whoville

EVEN AS FAR BACK AS 1611, THE GREAT POET John Donne put down in writing his worries of what would happen if everyone simply became a nation of individuals. In using terms like, “all coherence is gone,” “all is just supply,” and “every man is alone,” he laid out for his generation, in strong poetic flourish, the need for humanity to stay in touch with one another, to plan as though their collective life mattered equally as much as their personal pursuits.

Donne had a point then, as he clearly does now. In his time, villages were emptying out as the masses departed for the great cities. And yet he witnessed that the residents of those great locations seemed eerily out of touch with one another. He wondered how it could be, since they all lived in such close proximity. He grew concerned about what he termed “the culture of separation.”

Much of what Donne had to say has come to pass, whereas other observations proved erroneous. Yet, every once in a while citizens discover the ability to come together in such a remarkable fashion that we wonder what the old poet would think. Every year in December comes the “Great Gathering” – that time when citizens who have never met extend seasons greetings, where they skate, eat, drink, walk, worship, buy, and give, in a manner that one would think was orchestrated.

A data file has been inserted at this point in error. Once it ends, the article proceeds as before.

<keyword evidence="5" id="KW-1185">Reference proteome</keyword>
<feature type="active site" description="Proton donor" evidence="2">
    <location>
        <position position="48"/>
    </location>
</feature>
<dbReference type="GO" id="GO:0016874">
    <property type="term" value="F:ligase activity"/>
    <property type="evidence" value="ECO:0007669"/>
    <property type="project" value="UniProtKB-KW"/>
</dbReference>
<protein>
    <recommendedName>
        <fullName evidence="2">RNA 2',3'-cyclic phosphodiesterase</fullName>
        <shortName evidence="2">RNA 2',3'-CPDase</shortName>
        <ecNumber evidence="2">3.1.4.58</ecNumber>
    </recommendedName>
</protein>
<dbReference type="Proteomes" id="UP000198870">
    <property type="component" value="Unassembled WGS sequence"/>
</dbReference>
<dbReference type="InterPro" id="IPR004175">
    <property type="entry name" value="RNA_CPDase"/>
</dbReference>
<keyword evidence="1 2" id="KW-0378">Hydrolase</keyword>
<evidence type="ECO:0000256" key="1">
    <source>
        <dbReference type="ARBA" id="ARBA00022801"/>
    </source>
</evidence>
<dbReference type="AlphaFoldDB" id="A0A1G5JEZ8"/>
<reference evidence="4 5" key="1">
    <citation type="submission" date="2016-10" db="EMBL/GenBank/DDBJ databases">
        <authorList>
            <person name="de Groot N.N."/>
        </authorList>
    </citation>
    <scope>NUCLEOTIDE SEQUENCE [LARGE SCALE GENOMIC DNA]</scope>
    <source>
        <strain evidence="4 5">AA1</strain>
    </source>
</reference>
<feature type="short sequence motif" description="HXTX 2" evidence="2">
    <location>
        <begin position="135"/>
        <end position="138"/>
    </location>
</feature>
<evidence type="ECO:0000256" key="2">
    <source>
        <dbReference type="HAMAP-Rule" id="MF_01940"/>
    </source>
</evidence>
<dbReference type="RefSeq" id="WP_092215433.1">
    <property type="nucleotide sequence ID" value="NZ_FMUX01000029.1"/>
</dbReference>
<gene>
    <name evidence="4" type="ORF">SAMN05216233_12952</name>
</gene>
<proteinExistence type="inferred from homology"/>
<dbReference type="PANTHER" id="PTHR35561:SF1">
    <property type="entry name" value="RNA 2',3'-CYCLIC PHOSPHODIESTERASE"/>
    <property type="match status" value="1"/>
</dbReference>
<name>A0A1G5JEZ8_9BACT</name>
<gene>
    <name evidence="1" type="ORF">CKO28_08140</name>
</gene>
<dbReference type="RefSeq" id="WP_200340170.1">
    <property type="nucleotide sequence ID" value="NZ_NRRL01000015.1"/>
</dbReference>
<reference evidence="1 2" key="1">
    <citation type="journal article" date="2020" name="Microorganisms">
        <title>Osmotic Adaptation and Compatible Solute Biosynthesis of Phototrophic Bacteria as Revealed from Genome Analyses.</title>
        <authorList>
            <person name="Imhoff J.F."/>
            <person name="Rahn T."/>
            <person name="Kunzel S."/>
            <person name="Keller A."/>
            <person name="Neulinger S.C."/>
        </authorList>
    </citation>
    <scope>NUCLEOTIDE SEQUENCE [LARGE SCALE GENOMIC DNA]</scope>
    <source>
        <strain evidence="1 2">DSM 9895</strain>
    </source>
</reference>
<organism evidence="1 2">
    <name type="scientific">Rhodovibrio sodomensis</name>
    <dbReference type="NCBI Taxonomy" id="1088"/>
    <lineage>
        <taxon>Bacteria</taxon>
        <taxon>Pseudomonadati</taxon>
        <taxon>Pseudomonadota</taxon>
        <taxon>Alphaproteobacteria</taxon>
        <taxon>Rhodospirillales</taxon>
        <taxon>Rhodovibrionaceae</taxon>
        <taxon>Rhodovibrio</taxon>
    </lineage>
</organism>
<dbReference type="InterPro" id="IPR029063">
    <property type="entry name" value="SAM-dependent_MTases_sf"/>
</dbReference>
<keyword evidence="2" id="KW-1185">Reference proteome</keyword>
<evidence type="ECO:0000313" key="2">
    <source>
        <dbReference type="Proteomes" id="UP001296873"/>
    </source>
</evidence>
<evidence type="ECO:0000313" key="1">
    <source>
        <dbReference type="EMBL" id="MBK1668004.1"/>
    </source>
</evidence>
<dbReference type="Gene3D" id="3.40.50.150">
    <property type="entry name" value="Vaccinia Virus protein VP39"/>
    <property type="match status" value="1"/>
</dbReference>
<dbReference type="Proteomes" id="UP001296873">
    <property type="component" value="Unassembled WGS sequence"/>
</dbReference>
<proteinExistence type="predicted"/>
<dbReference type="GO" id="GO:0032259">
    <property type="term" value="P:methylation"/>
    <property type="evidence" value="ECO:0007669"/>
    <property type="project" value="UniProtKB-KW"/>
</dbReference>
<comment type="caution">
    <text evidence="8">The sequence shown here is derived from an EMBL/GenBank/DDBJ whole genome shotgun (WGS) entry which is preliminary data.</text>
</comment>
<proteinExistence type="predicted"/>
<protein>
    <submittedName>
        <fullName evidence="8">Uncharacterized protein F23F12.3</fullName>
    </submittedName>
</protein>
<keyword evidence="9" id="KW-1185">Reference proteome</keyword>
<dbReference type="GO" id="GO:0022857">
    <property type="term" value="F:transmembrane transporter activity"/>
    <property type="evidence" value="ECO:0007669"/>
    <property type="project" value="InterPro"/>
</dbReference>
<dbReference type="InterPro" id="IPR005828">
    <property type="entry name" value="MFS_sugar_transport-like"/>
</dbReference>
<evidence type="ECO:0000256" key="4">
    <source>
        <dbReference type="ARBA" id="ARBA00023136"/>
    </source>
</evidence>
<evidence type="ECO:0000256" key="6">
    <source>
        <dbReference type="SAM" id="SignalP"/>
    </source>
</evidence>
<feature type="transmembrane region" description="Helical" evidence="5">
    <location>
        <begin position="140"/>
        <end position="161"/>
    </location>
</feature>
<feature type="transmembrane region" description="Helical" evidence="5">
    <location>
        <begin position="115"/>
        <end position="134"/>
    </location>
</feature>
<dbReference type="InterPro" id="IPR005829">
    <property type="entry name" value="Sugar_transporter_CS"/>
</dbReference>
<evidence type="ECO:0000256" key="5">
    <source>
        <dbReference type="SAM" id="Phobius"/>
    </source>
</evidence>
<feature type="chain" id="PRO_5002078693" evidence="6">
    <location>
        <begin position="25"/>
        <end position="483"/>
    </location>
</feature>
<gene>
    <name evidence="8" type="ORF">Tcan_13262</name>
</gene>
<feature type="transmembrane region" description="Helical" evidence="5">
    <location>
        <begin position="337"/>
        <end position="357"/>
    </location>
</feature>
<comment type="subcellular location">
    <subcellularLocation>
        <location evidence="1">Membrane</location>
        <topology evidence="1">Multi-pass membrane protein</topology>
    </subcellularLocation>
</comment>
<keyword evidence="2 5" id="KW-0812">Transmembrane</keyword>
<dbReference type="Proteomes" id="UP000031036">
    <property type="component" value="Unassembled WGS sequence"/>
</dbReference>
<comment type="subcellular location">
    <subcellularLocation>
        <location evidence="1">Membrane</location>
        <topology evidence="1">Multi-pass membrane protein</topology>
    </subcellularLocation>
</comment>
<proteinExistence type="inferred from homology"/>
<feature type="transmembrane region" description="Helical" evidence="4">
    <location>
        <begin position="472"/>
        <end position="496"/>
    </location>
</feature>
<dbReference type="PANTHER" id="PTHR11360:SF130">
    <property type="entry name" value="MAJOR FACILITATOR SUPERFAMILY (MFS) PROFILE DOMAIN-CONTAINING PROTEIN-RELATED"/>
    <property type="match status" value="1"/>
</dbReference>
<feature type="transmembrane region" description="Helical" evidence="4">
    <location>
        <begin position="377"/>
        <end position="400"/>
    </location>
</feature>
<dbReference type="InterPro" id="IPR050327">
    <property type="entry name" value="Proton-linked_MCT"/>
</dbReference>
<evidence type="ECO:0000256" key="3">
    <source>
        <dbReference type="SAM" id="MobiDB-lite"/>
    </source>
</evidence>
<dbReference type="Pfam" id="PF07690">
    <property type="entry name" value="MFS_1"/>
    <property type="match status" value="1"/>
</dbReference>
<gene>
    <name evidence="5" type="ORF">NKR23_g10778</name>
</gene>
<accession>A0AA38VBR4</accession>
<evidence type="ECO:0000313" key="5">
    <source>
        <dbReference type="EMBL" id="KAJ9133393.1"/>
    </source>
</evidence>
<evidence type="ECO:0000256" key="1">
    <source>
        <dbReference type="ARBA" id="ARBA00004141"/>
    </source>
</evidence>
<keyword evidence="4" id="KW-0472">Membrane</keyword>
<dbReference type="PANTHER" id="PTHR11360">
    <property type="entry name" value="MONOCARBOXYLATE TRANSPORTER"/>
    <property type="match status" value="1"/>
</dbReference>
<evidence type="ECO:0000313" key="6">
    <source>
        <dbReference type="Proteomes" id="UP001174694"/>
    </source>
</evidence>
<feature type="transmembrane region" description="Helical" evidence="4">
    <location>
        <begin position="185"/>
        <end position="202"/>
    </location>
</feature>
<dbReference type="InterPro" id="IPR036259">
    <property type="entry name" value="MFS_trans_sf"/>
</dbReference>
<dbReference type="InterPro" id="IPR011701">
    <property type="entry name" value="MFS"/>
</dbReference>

Except it’s not. Something else is afoot, some elevation of human nature that reminds us that community is not only possible but actually still alive. It’s almost as if, even for the briefest of moments, the social world is reconstituted in such as way as to be more kind and inclusive. It goes further yet, as people start talking about ending poverty, helping the poor, finding a home for the homeless or support of those faced with mental illness. It’s as if in that magic period of time we live up to our potential. If that spirit resided in us every day, the sense is that we could accomplish our greatest goals and overcome our challenging obstacles. It is precisely because of such a shared spirit that we can smile at Dr. Seuss’s How the Grinch Stole Christmas, because we know we can beat back the efforts of the Grinch and bring our communities back together even after the worst has hit us.

Every great and redeeming story in the world could fit within the Christmas season’s grand narrative, for it is the time when the world of ideals bends closer to us than any other occasion, when even in the smallest ways we act as though others matter and we matter to them.

We become very proficient at putting out deeper problems in the background. But our hearts expand enough in December that we bring them to the foreground and actually embrace them. Or, as author Anne Perry beautifully states it:

“You wanted a peaceful, comfortable Christmas, with all reminders of poverty, injustice, or other people’s griefs well out of sight, so as not to disturb your pleasure. That isn’t what Christmas is about. Christmas is about offering hope to all people, not just those like ourselves. Christmas is about everyone: rich or poor, friend or stranger. The moment you exclude anyone, you exclude yourself.”

So, on this the season of the Great Gathering, let’s live as though we mean it, that a shared and equitable humanity is worth it, that the presence of the ghosts of Christmas past, present, and future, combine their efforts in ways that make us alive again to our possibilities. This is the season for it. Merry Christmas.